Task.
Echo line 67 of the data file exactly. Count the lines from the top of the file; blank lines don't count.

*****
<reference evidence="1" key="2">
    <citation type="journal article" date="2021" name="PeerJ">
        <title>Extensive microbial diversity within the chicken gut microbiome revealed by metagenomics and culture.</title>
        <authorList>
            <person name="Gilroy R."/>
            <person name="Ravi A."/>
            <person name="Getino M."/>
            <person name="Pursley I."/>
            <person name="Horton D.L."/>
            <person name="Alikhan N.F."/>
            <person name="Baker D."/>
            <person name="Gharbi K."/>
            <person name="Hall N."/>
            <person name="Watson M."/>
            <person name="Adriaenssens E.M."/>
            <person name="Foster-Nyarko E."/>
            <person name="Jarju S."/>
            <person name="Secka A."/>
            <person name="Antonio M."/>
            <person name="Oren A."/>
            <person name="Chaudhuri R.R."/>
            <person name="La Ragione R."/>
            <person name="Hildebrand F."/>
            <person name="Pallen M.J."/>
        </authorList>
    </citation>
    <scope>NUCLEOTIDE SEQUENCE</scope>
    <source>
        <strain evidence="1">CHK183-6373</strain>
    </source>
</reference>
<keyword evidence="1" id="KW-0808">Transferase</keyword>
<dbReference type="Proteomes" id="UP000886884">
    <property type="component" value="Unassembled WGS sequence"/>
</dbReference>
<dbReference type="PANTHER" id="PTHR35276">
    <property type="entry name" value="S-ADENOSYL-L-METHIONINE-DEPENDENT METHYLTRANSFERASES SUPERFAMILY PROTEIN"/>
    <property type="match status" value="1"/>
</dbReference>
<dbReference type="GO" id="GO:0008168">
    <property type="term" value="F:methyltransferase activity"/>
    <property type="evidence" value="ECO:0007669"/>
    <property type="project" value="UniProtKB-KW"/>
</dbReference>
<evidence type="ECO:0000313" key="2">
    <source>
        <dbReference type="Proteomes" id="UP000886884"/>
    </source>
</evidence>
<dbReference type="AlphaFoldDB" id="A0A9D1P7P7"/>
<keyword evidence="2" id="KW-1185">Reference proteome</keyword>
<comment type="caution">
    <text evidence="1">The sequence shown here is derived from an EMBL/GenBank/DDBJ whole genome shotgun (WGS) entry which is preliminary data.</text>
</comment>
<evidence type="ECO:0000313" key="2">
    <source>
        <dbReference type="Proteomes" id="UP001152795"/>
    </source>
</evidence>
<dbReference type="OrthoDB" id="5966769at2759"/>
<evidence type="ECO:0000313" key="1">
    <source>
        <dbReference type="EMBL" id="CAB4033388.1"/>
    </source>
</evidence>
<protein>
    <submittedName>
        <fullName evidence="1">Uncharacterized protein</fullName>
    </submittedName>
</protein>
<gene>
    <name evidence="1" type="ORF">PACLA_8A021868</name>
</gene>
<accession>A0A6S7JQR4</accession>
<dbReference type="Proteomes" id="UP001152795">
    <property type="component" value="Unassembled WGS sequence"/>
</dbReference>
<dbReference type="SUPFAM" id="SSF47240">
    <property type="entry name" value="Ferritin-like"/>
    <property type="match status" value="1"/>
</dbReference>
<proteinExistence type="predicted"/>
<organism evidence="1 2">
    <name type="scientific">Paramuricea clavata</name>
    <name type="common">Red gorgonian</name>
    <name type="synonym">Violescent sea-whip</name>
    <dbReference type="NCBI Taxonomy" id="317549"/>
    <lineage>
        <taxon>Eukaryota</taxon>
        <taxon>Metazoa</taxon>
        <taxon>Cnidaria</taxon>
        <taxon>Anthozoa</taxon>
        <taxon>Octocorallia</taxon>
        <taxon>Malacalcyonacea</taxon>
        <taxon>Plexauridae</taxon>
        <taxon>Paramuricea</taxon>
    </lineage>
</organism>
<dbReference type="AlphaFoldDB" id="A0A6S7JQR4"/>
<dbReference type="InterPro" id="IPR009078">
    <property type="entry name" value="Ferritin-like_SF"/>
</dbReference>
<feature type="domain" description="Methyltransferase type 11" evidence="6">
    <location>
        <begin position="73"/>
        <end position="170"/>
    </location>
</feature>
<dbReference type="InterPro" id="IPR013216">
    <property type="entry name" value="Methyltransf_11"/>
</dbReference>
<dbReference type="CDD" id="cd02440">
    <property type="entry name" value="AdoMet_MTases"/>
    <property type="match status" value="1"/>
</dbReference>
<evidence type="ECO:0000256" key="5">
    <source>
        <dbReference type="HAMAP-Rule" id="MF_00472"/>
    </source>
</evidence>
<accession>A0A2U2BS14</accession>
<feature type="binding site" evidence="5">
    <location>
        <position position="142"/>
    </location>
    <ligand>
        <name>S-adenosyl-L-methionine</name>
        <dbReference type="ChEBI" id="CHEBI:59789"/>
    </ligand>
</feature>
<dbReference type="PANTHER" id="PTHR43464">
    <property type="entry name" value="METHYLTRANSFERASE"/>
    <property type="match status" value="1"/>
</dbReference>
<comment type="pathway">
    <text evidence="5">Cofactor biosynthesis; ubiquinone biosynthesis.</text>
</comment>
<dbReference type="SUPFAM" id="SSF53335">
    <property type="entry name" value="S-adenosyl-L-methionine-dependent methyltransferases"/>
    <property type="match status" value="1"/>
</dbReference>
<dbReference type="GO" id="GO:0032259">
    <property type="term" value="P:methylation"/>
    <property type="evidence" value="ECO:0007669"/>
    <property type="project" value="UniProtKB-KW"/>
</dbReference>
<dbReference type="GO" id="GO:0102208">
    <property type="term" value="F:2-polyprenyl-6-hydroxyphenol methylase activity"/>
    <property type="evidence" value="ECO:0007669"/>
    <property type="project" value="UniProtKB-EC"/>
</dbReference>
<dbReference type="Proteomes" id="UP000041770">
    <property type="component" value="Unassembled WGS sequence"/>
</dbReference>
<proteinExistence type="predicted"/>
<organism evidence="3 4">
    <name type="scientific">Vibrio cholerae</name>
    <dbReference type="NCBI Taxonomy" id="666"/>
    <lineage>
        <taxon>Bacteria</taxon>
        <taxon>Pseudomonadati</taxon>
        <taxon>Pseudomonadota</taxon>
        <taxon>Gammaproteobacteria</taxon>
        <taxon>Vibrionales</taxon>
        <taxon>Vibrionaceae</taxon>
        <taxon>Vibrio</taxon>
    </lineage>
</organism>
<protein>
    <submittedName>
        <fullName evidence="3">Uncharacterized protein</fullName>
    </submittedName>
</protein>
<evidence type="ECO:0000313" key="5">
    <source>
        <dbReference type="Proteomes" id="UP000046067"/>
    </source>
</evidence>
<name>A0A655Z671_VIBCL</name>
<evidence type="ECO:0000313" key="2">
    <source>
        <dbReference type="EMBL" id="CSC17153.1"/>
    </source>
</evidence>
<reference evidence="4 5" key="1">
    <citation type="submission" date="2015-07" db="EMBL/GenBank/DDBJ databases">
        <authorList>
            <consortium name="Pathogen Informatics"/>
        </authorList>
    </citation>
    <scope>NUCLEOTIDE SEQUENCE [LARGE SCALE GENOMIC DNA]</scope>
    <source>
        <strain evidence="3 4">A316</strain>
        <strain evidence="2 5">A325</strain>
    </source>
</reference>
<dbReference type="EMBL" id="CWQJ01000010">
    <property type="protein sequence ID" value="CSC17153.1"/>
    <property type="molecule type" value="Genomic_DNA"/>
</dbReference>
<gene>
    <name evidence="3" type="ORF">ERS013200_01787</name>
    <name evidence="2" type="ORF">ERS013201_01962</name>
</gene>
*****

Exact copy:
    <submittedName>